Even with just a skeleton crew on site and the rest of the staff working remotely, Hydrobuilder handled the increased demand. Surprisingly, Marshall says a significant portion of the new orders were coming from outside the cannabis industry. He believes many of those customers were looking for a way to decompress and “take their minds off the stress of the real world.”
“Gardening has been a way to explore nature and meditate for centuries, and I’ve asked the team to continue to do their best to be positive and provide value and exceptional service to everyone, as we have for years,” he says.
Marshall knows the virtues of therapeutic gardening, because he spent his first five years in the cannabis industry as a medical grower. At 18, Marshall was growing cannabis in Northern California, passing countless hours tilling soil in the summer sun and tending to his indoor flowers during the winter months. Since the grows were for personal use, Marshall financed his hobby as a front-end developer for Build.com, a website that sells fixtures for do-it-yourself home improvement and repair. He didn’t know it at the time, but he was developing his own set of skills that would become paramount to launching Hydrobuilder.com.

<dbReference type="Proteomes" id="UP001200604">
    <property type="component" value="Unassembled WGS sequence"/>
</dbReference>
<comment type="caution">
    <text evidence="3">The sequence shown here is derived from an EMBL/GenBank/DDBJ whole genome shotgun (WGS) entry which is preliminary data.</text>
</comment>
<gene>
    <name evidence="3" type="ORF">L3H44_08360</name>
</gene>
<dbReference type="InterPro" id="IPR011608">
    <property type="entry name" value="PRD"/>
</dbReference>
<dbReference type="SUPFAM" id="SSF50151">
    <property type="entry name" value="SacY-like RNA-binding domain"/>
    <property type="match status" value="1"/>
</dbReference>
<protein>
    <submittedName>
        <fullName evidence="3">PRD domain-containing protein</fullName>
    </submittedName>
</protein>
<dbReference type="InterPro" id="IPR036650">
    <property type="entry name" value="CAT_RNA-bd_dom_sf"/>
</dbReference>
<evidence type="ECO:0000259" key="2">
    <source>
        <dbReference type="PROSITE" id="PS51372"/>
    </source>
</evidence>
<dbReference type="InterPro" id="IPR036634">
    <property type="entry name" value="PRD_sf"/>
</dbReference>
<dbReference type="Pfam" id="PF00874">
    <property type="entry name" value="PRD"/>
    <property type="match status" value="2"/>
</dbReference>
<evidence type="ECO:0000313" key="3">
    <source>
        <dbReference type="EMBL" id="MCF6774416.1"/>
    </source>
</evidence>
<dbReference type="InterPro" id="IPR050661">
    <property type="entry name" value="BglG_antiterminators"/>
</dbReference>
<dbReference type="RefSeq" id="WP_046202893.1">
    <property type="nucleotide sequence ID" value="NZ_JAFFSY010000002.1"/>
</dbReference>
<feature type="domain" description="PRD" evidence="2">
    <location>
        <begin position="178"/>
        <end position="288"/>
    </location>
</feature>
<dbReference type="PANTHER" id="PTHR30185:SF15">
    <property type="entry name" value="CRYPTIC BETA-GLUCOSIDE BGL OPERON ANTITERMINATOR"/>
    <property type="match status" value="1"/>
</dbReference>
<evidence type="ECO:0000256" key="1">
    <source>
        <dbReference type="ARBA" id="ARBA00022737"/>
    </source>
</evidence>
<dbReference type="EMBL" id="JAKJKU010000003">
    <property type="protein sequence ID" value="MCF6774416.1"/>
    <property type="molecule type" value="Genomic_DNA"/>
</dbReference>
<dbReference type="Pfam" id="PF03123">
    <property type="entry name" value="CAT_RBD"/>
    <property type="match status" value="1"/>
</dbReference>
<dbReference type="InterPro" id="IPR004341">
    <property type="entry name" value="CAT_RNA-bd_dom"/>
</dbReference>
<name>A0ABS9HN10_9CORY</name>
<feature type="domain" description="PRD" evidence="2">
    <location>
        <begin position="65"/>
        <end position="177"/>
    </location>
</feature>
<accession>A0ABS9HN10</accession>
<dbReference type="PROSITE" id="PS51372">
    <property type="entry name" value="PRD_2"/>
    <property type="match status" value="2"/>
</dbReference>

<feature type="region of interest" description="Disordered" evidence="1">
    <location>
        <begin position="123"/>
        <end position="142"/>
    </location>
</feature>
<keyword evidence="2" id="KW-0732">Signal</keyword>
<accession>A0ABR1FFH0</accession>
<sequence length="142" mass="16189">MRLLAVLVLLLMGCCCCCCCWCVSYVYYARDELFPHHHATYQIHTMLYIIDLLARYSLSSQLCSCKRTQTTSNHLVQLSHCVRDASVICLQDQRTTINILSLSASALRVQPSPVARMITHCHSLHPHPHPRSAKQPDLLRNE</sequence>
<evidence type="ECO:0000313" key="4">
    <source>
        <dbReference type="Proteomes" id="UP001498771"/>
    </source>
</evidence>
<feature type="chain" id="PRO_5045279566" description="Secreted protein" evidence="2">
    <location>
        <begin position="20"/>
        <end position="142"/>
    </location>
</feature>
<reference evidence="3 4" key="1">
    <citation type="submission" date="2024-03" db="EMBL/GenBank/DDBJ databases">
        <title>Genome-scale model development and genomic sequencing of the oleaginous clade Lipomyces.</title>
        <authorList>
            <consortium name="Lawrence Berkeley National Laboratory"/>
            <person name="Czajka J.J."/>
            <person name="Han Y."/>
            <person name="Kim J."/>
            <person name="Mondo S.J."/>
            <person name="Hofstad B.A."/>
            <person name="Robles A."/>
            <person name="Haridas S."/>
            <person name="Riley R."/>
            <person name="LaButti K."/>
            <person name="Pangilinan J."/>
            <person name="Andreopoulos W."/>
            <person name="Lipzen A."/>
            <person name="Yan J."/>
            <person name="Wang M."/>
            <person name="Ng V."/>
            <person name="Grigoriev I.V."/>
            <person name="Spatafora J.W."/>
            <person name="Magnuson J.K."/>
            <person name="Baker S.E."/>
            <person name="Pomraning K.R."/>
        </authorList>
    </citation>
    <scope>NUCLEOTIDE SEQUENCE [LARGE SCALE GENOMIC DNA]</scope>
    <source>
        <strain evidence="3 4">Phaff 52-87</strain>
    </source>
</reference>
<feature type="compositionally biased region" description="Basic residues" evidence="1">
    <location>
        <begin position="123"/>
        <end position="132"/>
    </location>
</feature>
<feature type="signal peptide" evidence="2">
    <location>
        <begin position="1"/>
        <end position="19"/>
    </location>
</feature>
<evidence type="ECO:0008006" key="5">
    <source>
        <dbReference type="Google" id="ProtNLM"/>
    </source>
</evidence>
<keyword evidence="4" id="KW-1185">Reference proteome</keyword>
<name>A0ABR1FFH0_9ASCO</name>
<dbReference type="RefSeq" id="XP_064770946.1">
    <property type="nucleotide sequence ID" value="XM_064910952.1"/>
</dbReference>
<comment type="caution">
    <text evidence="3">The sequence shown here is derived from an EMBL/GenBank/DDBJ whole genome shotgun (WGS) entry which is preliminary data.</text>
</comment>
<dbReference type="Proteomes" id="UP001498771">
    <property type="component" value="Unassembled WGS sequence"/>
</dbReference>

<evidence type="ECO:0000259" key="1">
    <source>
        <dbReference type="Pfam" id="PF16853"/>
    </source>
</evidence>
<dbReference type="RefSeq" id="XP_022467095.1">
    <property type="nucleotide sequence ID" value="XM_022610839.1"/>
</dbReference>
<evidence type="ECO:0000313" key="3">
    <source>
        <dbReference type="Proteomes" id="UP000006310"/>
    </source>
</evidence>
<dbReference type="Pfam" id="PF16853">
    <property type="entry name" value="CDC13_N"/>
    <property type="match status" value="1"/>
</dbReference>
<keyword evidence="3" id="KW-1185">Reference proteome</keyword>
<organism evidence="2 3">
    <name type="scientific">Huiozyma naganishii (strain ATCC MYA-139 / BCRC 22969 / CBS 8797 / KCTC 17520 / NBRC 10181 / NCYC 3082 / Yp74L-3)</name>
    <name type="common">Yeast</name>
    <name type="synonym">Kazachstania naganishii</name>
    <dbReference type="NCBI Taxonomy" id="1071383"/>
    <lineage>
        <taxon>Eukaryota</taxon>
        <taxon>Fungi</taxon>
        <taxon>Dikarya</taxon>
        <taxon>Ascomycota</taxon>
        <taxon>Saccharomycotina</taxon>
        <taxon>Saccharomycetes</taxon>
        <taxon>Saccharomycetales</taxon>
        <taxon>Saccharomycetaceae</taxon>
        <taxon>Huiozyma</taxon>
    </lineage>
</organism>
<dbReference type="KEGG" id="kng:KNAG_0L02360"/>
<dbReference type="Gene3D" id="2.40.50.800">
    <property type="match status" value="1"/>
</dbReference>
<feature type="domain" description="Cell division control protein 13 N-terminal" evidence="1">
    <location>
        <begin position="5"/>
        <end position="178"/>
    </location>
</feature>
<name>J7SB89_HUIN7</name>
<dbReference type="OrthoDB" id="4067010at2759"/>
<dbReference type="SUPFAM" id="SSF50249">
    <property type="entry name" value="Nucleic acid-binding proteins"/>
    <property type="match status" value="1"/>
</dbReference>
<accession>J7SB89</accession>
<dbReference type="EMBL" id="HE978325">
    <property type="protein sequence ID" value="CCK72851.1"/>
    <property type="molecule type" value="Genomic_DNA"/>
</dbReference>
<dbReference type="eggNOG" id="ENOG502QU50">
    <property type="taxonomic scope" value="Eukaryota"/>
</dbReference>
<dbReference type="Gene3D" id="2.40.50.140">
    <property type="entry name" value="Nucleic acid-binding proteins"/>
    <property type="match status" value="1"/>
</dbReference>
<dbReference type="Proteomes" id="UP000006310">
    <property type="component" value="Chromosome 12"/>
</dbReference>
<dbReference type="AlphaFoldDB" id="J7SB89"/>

“I made a lot of really great connections at Build and am very grateful for the time I spent there,” Marshall says. “I learned so much by working at a top-100 online retailer.”
While helping Build.com grow from $100 million in annual sales to $1 billion, Marshall noticed that there were only a handful of companies selling hydroponics and growing equipment online. They operated on hastily made websites with numerous broken links and return policies that were shrouded in deceit. Marshall says there wasn’t yet a Build.com in the cannabis space, “presumably because the industry as a whole was still sort of ‘taboo’ and in a gray area.” He created Hydrobuilder and recorded its first sale on Halloween 2011.
“The timing of Hydrobuilder.com couldn’t have been better,” Marshall says. “We began at a time when no states had recreationally legalized cannabis and only a small handful of states had medical laws.”